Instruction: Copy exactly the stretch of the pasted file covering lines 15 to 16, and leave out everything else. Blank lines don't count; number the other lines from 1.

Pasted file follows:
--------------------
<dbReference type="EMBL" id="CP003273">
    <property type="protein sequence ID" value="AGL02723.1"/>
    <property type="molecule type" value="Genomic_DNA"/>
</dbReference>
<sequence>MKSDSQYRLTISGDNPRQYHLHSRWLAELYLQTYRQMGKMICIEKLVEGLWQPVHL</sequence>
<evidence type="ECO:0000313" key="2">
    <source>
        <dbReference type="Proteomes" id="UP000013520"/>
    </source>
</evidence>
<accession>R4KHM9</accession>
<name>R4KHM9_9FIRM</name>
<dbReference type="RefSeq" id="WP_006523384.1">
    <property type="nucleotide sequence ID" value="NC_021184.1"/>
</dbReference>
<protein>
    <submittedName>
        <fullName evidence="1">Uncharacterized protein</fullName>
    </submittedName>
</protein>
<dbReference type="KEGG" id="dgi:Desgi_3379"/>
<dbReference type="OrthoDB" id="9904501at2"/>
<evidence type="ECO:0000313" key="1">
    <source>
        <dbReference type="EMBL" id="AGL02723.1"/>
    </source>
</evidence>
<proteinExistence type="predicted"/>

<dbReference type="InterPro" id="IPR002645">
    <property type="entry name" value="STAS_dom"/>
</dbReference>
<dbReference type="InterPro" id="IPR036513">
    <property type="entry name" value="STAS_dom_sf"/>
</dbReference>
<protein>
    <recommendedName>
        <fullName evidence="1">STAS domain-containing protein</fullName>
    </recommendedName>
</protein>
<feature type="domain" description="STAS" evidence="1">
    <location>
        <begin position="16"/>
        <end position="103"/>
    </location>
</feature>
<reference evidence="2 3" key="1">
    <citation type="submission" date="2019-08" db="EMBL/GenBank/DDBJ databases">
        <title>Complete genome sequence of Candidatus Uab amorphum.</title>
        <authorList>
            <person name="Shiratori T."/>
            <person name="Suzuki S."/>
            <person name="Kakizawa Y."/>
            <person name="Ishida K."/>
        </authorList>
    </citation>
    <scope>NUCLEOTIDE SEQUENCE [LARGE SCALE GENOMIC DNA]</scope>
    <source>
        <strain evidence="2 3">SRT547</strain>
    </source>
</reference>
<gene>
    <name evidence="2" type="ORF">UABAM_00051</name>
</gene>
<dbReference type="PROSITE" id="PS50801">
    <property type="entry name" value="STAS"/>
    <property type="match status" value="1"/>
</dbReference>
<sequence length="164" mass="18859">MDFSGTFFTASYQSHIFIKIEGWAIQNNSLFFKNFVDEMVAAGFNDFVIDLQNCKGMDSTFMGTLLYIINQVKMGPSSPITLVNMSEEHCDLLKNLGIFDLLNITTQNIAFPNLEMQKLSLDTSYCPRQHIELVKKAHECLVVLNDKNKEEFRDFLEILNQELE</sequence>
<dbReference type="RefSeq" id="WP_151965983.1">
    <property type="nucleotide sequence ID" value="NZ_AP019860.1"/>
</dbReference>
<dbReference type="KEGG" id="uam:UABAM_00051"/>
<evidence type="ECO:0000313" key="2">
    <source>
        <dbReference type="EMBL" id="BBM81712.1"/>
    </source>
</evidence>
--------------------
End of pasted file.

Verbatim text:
</dbReference>
<protein>